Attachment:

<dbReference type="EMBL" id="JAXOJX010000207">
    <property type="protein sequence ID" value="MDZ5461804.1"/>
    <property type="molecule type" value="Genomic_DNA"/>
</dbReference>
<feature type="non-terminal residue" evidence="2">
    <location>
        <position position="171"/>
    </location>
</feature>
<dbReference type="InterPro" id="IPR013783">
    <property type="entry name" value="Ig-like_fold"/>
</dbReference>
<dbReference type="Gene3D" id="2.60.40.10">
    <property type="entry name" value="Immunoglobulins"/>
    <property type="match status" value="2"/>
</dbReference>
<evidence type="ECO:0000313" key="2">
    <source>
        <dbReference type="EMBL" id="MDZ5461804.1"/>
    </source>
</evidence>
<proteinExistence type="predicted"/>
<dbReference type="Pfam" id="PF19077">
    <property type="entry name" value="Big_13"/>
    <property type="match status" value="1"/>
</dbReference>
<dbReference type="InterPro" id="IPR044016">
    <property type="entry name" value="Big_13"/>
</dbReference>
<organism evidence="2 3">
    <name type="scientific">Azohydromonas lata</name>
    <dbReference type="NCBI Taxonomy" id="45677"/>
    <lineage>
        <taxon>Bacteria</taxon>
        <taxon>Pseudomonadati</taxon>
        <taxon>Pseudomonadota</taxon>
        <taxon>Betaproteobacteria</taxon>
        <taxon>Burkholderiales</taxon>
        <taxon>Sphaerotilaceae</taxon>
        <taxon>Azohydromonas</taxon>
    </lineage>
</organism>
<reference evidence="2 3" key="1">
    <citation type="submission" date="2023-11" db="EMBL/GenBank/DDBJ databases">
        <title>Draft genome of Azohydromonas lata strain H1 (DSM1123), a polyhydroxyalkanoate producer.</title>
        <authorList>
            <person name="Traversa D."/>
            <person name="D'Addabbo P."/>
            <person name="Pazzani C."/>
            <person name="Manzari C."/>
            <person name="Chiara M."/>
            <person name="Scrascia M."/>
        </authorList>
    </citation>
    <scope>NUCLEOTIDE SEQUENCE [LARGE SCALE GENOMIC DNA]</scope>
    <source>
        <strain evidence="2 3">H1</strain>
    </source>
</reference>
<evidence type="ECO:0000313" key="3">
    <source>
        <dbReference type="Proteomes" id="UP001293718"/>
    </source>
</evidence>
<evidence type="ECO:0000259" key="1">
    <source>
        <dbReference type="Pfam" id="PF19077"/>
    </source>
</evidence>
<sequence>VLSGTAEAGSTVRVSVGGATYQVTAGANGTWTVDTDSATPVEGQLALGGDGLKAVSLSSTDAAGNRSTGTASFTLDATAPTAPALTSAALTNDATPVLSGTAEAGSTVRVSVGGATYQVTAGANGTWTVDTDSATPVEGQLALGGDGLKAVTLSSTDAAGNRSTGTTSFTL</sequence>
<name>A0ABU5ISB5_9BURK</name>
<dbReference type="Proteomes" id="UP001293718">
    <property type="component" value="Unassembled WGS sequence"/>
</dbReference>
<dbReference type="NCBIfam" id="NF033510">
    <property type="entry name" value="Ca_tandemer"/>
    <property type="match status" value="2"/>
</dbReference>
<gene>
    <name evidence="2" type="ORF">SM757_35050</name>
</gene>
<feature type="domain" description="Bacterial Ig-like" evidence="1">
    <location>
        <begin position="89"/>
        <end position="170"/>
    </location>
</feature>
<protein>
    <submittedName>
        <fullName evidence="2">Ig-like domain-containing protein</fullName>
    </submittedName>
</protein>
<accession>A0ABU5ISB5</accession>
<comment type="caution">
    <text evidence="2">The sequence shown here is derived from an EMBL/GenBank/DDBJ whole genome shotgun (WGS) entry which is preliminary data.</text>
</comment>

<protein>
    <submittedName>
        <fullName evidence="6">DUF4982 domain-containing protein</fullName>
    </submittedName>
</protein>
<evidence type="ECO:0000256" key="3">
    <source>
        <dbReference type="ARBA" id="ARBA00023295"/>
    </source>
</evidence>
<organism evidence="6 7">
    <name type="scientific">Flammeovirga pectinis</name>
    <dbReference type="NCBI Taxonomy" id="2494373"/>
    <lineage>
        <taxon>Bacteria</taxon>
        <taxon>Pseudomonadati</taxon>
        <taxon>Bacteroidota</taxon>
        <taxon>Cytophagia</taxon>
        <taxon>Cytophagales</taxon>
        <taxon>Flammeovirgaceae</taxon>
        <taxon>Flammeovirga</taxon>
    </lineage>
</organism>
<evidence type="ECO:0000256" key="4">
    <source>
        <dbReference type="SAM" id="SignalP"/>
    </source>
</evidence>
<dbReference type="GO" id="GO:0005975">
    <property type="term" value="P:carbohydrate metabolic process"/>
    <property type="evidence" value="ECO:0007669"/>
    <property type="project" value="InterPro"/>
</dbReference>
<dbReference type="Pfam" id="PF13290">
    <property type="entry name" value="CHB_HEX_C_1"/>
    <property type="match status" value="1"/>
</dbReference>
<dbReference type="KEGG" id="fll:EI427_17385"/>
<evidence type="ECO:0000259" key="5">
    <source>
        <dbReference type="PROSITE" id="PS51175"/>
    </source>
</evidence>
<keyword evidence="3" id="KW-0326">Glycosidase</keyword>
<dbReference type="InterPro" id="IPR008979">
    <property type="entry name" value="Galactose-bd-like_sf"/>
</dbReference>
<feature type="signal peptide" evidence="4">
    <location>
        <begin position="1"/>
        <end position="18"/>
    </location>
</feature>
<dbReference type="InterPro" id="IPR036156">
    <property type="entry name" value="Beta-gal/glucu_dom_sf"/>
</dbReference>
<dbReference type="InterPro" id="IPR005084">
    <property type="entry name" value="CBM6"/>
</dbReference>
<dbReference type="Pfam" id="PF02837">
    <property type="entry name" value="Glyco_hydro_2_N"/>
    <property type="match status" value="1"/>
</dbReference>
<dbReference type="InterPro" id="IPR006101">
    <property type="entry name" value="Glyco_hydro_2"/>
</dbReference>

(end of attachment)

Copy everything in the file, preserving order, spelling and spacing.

<dbReference type="EMBL" id="JAXOJX010000207">
    <property type="protein sequence ID" value="MDZ5461804.1"/>
    <property type="molecule type" value="Genomic_DNA"/>
</dbReference>
<feature type="non-terminal residue" evidence="2">
    <location>
        <position position="171"/>
    </location>
</feature>
<dbReference type="InterPro" id="IPR013783">
    <property type="entry name" value="Ig-like_fold"/>
</dbReference>
<dbReference type="Gene3D" id="2.60.40.10">
    <property type="entry name" value="Immunoglobulins"/>
    <property type="match status" value="2"/>
</dbReference>
<evidence type="ECO:0000313" key="2">
    <source>
        <dbReference type="EMBL" id="MDZ5461804.1"/>
    </source>
</evidence>
<proteinExistence type="predicted"/>
<dbReference type="Pfam" id="PF19077">
    <property type="entry name" value="Big_13"/>
    <property type="match status" value="1"/>
</dbReference>
<dbReference type="InterPro" id="IPR044016">
    <property type="entry name" value="Big_13"/>
</dbReference>
<organism evidence="2 3">
    <name type="scientific">Azohydromonas lata</name>
    <dbReference type="NCBI Taxonomy" id="45677"/>
    <lineage>
        <taxon>Bacteria</taxon>
        <taxon>Pseudomonadati</taxon>
        <taxon>Pseudomonadota</taxon>
        <taxon>Betaproteobacteria</taxon>
        <taxon>Burkholderiales</taxon>
        <taxon>Sphaerotilaceae</taxon>
        <taxon>Azohydromonas</taxon>
    </lineage>
</organism>
<reference evidence="2 3" key="1">
    <citation type="submission" date="2023-11" db="EMBL/GenBank/DDBJ databases">
        <title>Draft genome of Azohydromonas lata strain H1 (DSM1123), a polyhydroxyalkanoate producer.</title>
        <authorList>
            <person name="Traversa D."/>
            <person name="D'Addabbo P."/>
            <person name="Pazzani C."/>
            <person name="Manzari C."/>
            <person name="Chiara M."/>
            <person name="Scrascia M."/>
        </authorList>
    </citation>
    <scope>NUCLEOTIDE SEQUENCE [LARGE SCALE GENOMIC DNA]</scope>
    <source>
        <strain evidence="2 3">H1</strain>
    </source>
</reference>
<evidence type="ECO:0000313" key="3">
    <source>
        <dbReference type="Proteomes" id="UP001293718"/>
    </source>
</evidence>
<evidence type="ECO:0000259" key="1">
    <source>
        <dbReference type="Pfam" id="PF19077"/>
    </source>
</evidence>
<sequence>VLSGTAEAGSTVRVSVGGATYQVTAGANGTWTVDTDSATPVEGQLALGGDGLKAVSLSSTDAAGNRSTGTASFTLDATAPTAPALTSAALTNDATPVLSGTAEAGSTVRVSVGGATYQVTAGANGTWTVDTDSATPVEGQLALGGDGLKAVTLSSTDAAGNRSTGTTSFTL</sequence>
<name>A0ABU5ISB5_9BURK</name>
<dbReference type="Proteomes" id="UP001293718">
    <property type="component" value="Unassembled WGS sequence"/>
</dbReference>
<dbReference type="NCBIfam" id="NF033510">
    <property type="entry name" value="Ca_tandemer"/>
    <property type="match status" value="2"/>
</dbReference>
<gene>
    <name evidence="2" type="ORF">SM757_35050</name>
</gene>
<feature type="domain" description="Bacterial Ig-like" evidence="1">
    <location>
        <begin position="89"/>
        <end position="170"/>
    </location>
</feature>
<protein>
    <submittedName>
        <fullName evidence="2">Ig-like domain-containing protein</fullName>
    </submittedName>
</protein>
<accession>A0ABU5ISB5</accession>
<comment type="caution">
    <text evidence="2">The sequence shown here is derived from an EMBL/GenBank/DDBJ whole genome shotgun (WGS) entry which is preliminary data.</text>
</comment>

<protein>
    <submittedName>
        <fullName evidence="6">DUF4982 domain-containing protein</fullName>
    </submittedName>
</protein>
<evidence type="ECO:0000256" key="3">
    <source>
        <dbReference type="ARBA" id="ARBA00023295"/>
    </source>
</evidence>
<organism evidence="6 7">
    <name type="scientific">Flammeovirga pectinis</name>
    <dbReference type="NCBI Taxonomy" id="2494373"/>
    <lineage>
        <taxon>Bacteria</taxon>
        <taxon>Pseudomonadati</taxon>
        <taxon>Bacteroidota</taxon>
        <taxon>Cytophagia</taxon>
        <taxon>Cytophagales</taxon>
        <taxon>Flammeovirgaceae</taxon>
        <taxon>Flammeovirga</taxon>
    </lineage>
</organism>
<evidence type="ECO:0000256" key="4">
    <source>
        <dbReference type="SAM" id="SignalP"/>
    </source>
</evidence>
<dbReference type="GO" id="GO:0005975">
    <property type="term" value="P:carbohydrate metabolic process"/>
    <property type="evidence" value="ECO:0007669"/>
    <property type="project" value="InterPro"/>
</dbReference>
<dbReference type="Pfam" id="PF13290">
    <property type="entry name" value="CHB_HEX_C_1"/>
    <property type="match status" value="1"/>
</dbReference>
<dbReference type="KEGG" id="fll:EI427_17385"/>
<evidence type="ECO:0000259" key="5">
    <source>
        <dbReference type="PROSITE" id="PS51175"/>
    </source>
</evidence>
<keyword evidence="3" id="KW-0326">Glycosidase</keyword>
<dbReference type="InterPro" id="IPR008979">
    <property type="entry name" value="Galactose-bd-like_sf"/>
</dbReference>
<feature type="signal peptide" evidence="4">
    <location>
        <begin position="1"/>
        <end position="18"/>
    </location>
</feature>
<dbReference type="InterPro" id="IPR036156">
    <property type="entry name" value="Beta-gal/glucu_dom_sf"/>
</dbReference>
<dbReference type="InterPro" id="IPR005084">
    <property type="entry name" value="CBM6"/>
</dbReference>
<dbReference type="Pfam" id="PF02837">
    <property type="entry name" value="Glyco_hydro_2_N"/>
    <property type="match status" value="1"/>
</dbReference>
<dbReference type="InterPro" id="IPR006101">
    <property type="entry name" value="Glyco_hydro_2"/>
</dbReference>